Shock Puppets

SHOP OF LITTLE HORRORS: “They’re unsettling. You’re not sure who’s in control...

SHOP OF LITTLE HORRORS: “They’re unsettling. You’re not sure who’s in control..."

First published in Stage Oxford Mail: Photograph of the Author by , Reporter covering North Oxford, Jericho and Summertown. Call me on 01865 425498

MATT OLIVER prepares to be scared at a new show for teenagers coming to Summertown

Macabre events, grotesque puppets and “psychologically disturbing” subject matter are what producer Dik Downey is hoping will bring teenagers flocking to his new show Shop of Little Horrors.

“We want teenagers to be able to go and have an experience they enjoy, not one they endure, so we’re aiming it at anyone over 12,” Dik said.

So what makes it so terrifying? “It’s the subject matter. It’s psychologically disturbing. We have some pretty grotesque ventriloquist puppets – and it’s already pretty scary without those anyway.

“They’re unsettling. You’re not sure who’s in control.”

Dik, 50, produces and stars in the show, which the North Wall describes as “dark and twisted”.

And yet ask about the similarity to the famous comedy and musical Little Shop of Horrors, he says they are by no means the same beast. “I thought it was quite a good play on words and it’s come back to bite me,” he admits. “But when people come to watch, they’ll see it’s very different. There are no carnivorous plants in this show.

“So really it’s an adult show for anyone with a sense of humour, an appreciation of the macabre and those who like to be excited.”

Dik’s production company, Pickled Image, is co-producing Shop of Little Horrors with the North Wall, a first for the Summertown arts centre. So why did the two groups decide to team up?

“The idea of Shop of Little Horrors intrigued us. We liked the idea of something grotesque, scary and something with an edge – that’s what we’re all about at the North Wall,” said centre manager Sherrell Perkin.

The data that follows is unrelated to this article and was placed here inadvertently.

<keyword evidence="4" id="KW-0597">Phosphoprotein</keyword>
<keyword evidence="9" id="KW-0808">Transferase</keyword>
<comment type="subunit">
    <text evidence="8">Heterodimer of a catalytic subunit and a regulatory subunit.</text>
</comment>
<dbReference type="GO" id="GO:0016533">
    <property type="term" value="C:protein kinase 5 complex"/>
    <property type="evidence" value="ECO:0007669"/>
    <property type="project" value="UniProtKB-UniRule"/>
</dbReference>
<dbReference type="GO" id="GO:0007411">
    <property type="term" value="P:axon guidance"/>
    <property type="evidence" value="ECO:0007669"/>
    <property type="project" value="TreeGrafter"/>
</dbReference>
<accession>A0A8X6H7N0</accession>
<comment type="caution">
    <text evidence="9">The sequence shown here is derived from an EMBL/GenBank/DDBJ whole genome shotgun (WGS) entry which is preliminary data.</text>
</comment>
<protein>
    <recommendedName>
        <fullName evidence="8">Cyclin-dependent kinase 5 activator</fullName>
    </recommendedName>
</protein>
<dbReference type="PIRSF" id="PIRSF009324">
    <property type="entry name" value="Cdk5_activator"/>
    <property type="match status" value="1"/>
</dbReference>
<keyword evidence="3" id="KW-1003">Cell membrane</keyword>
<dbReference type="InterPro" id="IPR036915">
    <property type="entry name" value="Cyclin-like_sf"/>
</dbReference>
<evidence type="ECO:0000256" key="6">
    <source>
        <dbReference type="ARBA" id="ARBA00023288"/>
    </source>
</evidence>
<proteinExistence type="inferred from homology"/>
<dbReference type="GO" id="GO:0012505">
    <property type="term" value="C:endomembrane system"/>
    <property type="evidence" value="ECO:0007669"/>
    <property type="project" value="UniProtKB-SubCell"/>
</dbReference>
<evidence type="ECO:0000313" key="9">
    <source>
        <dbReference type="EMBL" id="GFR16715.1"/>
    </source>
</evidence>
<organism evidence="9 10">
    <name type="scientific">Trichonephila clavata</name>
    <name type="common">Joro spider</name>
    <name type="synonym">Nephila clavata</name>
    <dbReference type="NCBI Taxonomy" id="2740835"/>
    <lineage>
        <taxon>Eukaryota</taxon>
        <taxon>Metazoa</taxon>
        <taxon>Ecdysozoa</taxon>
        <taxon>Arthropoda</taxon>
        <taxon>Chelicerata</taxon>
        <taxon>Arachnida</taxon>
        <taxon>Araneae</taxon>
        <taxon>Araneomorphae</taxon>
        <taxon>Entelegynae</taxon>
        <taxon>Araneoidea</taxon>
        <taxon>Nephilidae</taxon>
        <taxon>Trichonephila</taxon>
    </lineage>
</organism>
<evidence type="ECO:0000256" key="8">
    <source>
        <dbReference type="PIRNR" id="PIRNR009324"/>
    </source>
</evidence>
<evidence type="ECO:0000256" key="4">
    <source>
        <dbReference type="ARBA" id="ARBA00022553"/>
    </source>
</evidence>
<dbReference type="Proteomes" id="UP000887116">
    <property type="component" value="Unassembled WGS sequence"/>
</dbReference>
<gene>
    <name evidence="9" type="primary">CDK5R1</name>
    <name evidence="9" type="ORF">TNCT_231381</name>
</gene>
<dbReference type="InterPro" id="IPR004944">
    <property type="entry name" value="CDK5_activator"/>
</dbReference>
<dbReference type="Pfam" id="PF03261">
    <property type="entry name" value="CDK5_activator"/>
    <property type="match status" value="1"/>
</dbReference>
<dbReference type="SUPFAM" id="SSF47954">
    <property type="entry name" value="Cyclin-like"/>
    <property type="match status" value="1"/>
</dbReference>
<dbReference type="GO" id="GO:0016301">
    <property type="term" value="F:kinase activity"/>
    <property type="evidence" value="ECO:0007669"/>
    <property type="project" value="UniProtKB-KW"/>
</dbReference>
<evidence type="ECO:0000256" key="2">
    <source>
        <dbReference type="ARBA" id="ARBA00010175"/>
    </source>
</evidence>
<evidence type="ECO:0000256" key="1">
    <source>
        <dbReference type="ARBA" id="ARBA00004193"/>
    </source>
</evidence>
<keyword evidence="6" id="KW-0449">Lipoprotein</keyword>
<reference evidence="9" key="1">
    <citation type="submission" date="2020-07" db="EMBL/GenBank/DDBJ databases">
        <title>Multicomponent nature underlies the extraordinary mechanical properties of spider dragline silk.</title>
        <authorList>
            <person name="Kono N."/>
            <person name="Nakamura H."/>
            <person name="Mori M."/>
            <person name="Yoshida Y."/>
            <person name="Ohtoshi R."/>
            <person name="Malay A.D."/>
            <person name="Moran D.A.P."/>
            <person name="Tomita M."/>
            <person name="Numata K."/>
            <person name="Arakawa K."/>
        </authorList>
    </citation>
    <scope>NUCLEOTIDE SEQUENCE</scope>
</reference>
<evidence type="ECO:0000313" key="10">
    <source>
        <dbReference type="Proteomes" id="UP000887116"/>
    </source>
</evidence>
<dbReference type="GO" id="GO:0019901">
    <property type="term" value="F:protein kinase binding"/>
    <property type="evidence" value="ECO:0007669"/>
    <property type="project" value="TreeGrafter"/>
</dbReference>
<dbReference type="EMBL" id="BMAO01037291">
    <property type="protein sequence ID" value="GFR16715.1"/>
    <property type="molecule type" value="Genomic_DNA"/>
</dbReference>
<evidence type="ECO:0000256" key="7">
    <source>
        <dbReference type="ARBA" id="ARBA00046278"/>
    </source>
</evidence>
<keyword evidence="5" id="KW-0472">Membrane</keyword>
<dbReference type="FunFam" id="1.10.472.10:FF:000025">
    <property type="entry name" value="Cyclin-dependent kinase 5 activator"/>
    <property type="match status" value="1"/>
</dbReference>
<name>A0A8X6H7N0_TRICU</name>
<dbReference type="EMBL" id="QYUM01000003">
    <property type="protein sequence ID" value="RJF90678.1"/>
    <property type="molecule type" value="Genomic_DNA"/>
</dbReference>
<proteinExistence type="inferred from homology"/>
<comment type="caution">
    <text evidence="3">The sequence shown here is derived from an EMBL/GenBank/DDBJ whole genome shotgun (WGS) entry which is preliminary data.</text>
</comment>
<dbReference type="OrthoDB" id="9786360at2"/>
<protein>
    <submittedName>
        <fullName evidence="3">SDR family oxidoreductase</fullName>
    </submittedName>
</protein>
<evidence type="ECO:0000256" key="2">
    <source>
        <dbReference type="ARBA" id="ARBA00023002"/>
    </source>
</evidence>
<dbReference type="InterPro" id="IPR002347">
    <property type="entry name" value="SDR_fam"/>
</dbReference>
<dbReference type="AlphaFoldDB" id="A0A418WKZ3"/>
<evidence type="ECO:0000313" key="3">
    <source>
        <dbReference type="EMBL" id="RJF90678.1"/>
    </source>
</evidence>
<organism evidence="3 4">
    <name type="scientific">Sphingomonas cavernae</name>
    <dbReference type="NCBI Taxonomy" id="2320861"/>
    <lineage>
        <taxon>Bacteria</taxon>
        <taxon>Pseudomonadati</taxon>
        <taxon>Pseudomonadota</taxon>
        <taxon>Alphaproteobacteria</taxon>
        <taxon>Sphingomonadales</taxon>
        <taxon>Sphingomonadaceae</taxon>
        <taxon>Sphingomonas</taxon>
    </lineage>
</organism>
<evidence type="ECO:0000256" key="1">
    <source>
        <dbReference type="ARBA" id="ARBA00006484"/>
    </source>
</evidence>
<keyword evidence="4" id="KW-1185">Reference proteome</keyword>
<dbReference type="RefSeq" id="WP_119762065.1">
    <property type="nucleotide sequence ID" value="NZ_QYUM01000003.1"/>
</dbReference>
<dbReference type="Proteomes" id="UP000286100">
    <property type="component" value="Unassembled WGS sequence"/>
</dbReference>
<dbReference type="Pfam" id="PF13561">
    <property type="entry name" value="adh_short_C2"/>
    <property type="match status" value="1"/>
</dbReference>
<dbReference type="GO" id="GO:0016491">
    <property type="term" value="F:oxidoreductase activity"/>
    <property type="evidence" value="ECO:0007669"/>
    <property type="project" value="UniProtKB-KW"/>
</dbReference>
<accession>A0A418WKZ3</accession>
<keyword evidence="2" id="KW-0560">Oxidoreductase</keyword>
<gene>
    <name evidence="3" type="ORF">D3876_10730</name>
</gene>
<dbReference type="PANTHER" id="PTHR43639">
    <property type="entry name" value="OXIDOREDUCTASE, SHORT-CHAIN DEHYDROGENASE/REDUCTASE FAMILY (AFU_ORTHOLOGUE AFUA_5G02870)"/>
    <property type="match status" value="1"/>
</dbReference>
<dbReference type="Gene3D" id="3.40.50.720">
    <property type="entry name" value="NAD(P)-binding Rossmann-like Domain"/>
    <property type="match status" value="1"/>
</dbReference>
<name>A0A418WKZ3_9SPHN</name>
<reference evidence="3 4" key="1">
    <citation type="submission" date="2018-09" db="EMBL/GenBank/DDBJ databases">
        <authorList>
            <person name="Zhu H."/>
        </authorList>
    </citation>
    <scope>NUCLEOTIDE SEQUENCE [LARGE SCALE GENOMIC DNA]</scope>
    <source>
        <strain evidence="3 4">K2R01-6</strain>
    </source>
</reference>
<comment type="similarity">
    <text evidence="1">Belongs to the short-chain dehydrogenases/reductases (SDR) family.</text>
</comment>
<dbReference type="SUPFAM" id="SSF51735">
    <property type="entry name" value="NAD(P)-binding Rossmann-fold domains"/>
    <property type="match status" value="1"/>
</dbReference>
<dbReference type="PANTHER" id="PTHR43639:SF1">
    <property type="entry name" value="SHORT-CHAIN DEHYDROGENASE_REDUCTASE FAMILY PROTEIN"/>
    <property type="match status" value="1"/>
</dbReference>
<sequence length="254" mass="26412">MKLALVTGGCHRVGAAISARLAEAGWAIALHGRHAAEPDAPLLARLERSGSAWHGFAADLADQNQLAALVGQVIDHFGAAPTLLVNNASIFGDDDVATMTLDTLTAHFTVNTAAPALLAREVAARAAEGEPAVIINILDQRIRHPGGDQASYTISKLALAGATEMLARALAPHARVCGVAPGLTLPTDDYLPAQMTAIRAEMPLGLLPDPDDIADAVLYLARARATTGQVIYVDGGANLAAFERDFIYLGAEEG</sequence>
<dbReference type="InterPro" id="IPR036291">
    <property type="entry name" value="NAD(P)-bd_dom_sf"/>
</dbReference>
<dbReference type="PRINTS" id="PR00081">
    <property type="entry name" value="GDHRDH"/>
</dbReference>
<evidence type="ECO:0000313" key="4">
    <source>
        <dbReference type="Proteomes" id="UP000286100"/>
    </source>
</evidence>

“We’ve worked with Pickled Image before and they’ve got a fantastic reputation. They make feisty productions for adults which specialise in puppetry,” she says.

So how would Sherrell describe the show? “It’s about things that go bump in the night,” she says. “It’s scary, but it’s got humour too and it’s fun. A sci-fi, comedy, horror. They’re calling the style ‘a wicked sense of humour,” she laughs, “but I think anyone who loves puppetry and physical theatre, or who likes to have a laugh and be scared, will enjoy it.”

For those who don’t know what to expect, Shop of Little Horrors is described by Dik as “a dilapidated shop on the outskirts of Nowhere, where corny magic tricks and strange puppets collect dust and cobwebs.” Dik plays owner Mr Grimlake, who is looking for a successor. “He’s a genteel, lovable old puppet maker,” Dik teases, “not at all sinister in the slightest... or is he?”

You’ll have to go and see the show for yourself to find out.

Shop of Little Horrors is at the North Wall Arts Centre, Oxford, from May 29 until June 1 at 8pm every night. Tickets cost £13, £11 for concessions and £5 for students.

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